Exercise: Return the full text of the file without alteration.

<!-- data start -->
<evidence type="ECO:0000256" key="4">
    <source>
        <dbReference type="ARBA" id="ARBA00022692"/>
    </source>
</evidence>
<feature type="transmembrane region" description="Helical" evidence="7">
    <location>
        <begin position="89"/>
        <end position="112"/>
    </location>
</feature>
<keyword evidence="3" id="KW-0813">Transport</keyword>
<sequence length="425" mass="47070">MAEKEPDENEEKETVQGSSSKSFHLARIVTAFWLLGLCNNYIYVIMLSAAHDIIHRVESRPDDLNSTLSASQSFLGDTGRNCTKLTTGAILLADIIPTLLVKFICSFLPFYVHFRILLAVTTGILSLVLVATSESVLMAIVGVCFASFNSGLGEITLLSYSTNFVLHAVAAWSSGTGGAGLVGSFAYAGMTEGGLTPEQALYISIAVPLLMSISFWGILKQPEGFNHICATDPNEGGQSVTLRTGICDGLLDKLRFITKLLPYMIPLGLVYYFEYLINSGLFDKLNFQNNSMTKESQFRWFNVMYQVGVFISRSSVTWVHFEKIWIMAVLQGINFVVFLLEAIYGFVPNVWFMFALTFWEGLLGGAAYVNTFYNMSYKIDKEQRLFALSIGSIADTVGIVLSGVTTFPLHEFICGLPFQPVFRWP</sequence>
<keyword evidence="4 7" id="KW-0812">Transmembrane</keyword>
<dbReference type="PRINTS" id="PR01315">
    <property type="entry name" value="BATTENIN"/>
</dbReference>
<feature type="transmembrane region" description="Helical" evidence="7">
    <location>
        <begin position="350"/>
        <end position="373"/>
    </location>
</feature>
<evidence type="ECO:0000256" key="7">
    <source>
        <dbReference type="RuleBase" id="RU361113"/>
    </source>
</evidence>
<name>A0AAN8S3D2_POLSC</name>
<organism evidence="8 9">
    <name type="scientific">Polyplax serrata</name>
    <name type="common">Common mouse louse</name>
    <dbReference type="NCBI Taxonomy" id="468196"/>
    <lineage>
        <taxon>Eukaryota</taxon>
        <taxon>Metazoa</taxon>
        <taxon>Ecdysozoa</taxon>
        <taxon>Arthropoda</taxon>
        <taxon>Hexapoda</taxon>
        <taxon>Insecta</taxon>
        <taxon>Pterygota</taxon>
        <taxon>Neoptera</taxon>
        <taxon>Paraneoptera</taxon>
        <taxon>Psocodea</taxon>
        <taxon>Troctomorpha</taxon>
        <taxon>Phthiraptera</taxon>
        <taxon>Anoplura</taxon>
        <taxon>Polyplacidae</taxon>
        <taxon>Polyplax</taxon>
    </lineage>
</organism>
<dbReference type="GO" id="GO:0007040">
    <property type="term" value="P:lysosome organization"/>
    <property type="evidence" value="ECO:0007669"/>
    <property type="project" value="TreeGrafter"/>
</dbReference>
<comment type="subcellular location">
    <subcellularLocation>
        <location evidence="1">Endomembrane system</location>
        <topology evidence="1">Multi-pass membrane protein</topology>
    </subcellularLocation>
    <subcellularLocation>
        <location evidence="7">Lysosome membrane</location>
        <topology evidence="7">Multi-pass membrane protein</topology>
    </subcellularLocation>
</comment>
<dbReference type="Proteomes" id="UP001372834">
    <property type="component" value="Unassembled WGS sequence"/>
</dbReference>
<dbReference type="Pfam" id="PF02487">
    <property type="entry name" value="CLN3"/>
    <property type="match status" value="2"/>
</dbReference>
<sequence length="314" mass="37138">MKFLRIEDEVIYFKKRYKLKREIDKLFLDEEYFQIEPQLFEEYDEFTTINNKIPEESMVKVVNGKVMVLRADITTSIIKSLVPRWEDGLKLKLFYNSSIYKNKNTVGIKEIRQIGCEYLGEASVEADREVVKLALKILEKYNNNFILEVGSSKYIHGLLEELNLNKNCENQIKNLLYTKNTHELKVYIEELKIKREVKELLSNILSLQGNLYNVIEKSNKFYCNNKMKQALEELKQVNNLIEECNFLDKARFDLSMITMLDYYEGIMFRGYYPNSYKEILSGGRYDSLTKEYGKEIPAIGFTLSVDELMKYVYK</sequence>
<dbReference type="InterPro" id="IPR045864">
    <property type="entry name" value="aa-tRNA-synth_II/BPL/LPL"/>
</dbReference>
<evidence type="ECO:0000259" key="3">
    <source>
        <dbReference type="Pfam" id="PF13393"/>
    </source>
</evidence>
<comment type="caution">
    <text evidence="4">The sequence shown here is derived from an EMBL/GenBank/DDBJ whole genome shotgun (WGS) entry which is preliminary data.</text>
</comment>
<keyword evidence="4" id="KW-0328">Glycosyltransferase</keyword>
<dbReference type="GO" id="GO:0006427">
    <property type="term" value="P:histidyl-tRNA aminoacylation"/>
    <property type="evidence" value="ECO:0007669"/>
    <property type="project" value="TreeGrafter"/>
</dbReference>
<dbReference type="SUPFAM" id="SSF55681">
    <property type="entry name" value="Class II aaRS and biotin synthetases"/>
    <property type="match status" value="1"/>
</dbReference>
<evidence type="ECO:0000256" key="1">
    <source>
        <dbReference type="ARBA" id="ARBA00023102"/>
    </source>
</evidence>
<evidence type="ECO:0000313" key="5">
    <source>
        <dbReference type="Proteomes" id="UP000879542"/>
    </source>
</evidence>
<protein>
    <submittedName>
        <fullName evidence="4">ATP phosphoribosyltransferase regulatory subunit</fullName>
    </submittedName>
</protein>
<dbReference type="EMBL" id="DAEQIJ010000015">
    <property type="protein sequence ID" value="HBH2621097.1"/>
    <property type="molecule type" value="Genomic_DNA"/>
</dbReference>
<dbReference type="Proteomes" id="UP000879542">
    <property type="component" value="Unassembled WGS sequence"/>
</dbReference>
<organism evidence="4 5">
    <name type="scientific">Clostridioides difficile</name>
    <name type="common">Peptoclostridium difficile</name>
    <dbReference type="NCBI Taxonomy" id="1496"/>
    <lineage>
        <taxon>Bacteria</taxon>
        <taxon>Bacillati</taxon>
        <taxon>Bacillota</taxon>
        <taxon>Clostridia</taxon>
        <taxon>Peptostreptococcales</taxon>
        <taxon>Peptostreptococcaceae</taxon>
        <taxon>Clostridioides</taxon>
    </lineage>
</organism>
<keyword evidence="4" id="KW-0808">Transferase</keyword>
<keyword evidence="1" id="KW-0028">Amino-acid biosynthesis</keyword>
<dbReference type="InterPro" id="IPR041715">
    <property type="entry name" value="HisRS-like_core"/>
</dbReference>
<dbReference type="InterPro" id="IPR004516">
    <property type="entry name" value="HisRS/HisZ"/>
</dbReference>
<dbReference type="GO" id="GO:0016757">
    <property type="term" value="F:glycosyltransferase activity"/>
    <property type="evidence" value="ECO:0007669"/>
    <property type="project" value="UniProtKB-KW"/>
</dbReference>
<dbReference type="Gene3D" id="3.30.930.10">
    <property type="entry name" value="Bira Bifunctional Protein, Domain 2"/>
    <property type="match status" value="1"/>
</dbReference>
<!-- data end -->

<evidence type="ECO:0000256" key="4">
    <source>
        <dbReference type="ARBA" id="ARBA00022692"/>
    </source>
</evidence>
<feature type="transmembrane region" description="Helical" evidence="7">
    <location>
        <begin position="89"/>
        <end position="112"/>
    </location>
</feature>
<keyword evidence="3" id="KW-0813">Transport</keyword>
<sequence length="425" mass="47070">MAEKEPDENEEKETVQGSSSKSFHLARIVTAFWLLGLCNNYIYVIMLSAAHDIIHRVESRPDDLNSTLSASQSFLGDTGRNCTKLTTGAILLADIIPTLLVKFICSFLPFYVHFRILLAVTTGILSLVLVATSESVLMAIVGVCFASFNSGLGEITLLSYSTNFVLHAVAAWSSGTGGAGLVGSFAYAGMTEGGLTPEQALYISIAVPLLMSISFWGILKQPEGFNHICATDPNEGGQSVTLRTGICDGLLDKLRFITKLLPYMIPLGLVYYFEYLINSGLFDKLNFQNNSMTKESQFRWFNVMYQVGVFISRSSVTWVHFEKIWIMAVLQGINFVVFLLEAIYGFVPNVWFMFALTFWEGLLGGAAYVNTFYNMSYKIDKEQRLFALSIGSIADTVGIVLSGVTTFPLHEFICGLPFQPVFRWP</sequence>
<keyword evidence="4 7" id="KW-0812">Transmembrane</keyword>
<dbReference type="PRINTS" id="PR01315">
    <property type="entry name" value="BATTENIN"/>
</dbReference>
<feature type="transmembrane region" description="Helical" evidence="7">
    <location>
        <begin position="350"/>
        <end position="373"/>
    </location>
</feature>
<evidence type="ECO:0000256" key="7">
    <source>
        <dbReference type="RuleBase" id="RU361113"/>
    </source>
</evidence>
<name>A0AAN8S3D2_POLSC</name>
<organism evidence="8 9">
    <name type="scientific">Polyplax serrata</name>
    <name type="common">Common mouse louse</name>
    <dbReference type="NCBI Taxonomy" id="468196"/>
    <lineage>
        <taxon>Eukaryota</taxon>
        <taxon>Metazoa</taxon>
        <taxon>Ecdysozoa</taxon>
        <taxon>Arthropoda</taxon>
        <taxon>Hexapoda</taxon>
        <taxon>Insecta</taxon>
        <taxon>Pterygota</taxon>
        <taxon>Neoptera</taxon>
        <taxon>Paraneoptera</taxon>
        <taxon>Psocodea</taxon>
        <taxon>Troctomorpha</taxon>
        <taxon>Phthiraptera</taxon>
        <taxon>Anoplura</taxon>
        <taxon>Polyplacidae</taxon>
        <taxon>Polyplax</taxon>
    </lineage>
</organism>
<dbReference type="GO" id="GO:0007040">
    <property type="term" value="P:lysosome organization"/>
    <property type="evidence" value="ECO:0007669"/>
    <property type="project" value="TreeGrafter"/>
</dbReference>
<comment type="subcellular location">
    <subcellularLocation>
        <location evidence="1">Endomembrane system</location>
        <topology evidence="1">Multi-pass membrane protein</topology>
    </subcellularLocation>
    <subcellularLocation>
        <location evidence="7">Lysosome membrane</location>
        <topology evidence="7">Multi-pass membrane protein</topology>
    </subcellularLocation>
</comment>
<dbReference type="Proteomes" id="UP001372834">
    <property type="component" value="Unassembled WGS sequence"/>
</dbReference>
<dbReference type="Pfam" id="PF02487">
    <property type="entry name" value="CLN3"/>
    <property type="match status" value="2"/>
</dbReference>
<sequence length="314" mass="37138">MKFLRIEDEVIYFKKRYKLKREIDKLFLDEEYFQIEPQLFEEYDEFTTINNKIPEESMVKVVNGKVMVLRADITTSIIKSLVPRWEDGLKLKLFYNSSIYKNKNTVGIKEIRQIGCEYLGEASVEADREVVKLALKILEKYNNNFILEVGSSKYIHGLLEELNLNKNCENQIKNLLYTKNTHELKVYIEELKIKREVKELLSNILSLQGNLYNVIEKSNKFYCNNKMKQALEELKQVNNLIEECNFLDKARFDLSMITMLDYYEGIMFRGYYPNSYKEILSGGRYDSLTKEYGKEIPAIGFTLSVDELMKYVYK</sequence>
<dbReference type="InterPro" id="IPR045864">
    <property type="entry name" value="aa-tRNA-synth_II/BPL/LPL"/>
</dbReference>
<evidence type="ECO:0000259" key="3">
    <source>
        <dbReference type="Pfam" id="PF13393"/>
    </source>
</evidence>
<comment type="caution">
    <text evidence="4">The sequence shown here is derived from an EMBL/GenBank/DDBJ whole genome shotgun (WGS) entry which is preliminary data.</text>
</comment>
<keyword evidence="4" id="KW-0328">Glycosyltransferase</keyword>
<dbReference type="GO" id="GO:0006427">
    <property type="term" value="P:histidyl-tRNA aminoacylation"/>
    <property type="evidence" value="ECO:0007669"/>
    <property type="project" value="TreeGrafter"/>
</dbReference>
<dbReference type="SUPFAM" id="SSF55681">
    <property type="entry name" value="Class II aaRS and biotin synthetases"/>
    <property type="match status" value="1"/>
</dbReference>
<evidence type="ECO:0000256" key="1">
    <source>
        <dbReference type="ARBA" id="ARBA00023102"/>
    </source>
</evidence>
<evidence type="ECO:0000313" key="5">
    <source>
        <dbReference type="Proteomes" id="UP000879542"/>
    </source>
</evidence>
<protein>
    <submittedName>
        <fullName evidence="4">ATP phosphoribosyltransferase regulatory subunit</fullName>
    </submittedName>
</protein>
<dbReference type="EMBL" id="DAEQIJ010000015">
    <property type="protein sequence ID" value="HBH2621097.1"/>
    <property type="molecule type" value="Genomic_DNA"/>
</dbReference>
<dbReference type="Proteomes" id="UP000879542">
    <property type="component" value="Unassembled WGS sequence"/>
</dbReference>
<organism evidence="4 5">
    <name type="scientific">Clostridioides difficile</name>
    <name type="common">Peptoclostridium difficile</name>
    <dbReference type="NCBI Taxonomy" id="1496"/>
    <lineage>
        <taxon>Bacteria</taxon>
        <taxon>Bacillati</taxon>
        <taxon>Bacillota</taxon>
        <taxon>Clostridia</taxon>
        <taxon>Peptostreptococcales</taxon>
        <taxon>Peptostreptococcaceae</taxon>
        <taxon>Clostridioides</taxon>
    </lineage>
</organism>
<keyword evidence="4" id="KW-0808">Transferase</keyword>
<keyword evidence="1" id="KW-0028">Amino-acid biosynthesis</keyword>
<dbReference type="InterPro" id="IPR041715">
    <property type="entry name" value="HisRS-like_core"/>
</dbReference>
<dbReference type="InterPro" id="IPR004516">
    <property type="entry name" value="HisRS/HisZ"/>
</dbReference>
<dbReference type="GO" id="GO:0016757">
    <property type="term" value="F:glycosyltransferase activity"/>
    <property type="evidence" value="ECO:0007669"/>
    <property type="project" value="UniProtKB-KW"/>
</dbReference>
<dbReference type="Gene3D" id="3.30.930.10">
    <property type="entry name" value="Bira Bifunctional Protein, Domain 2"/>
    <property type="match status" value="1"/>
</dbReference>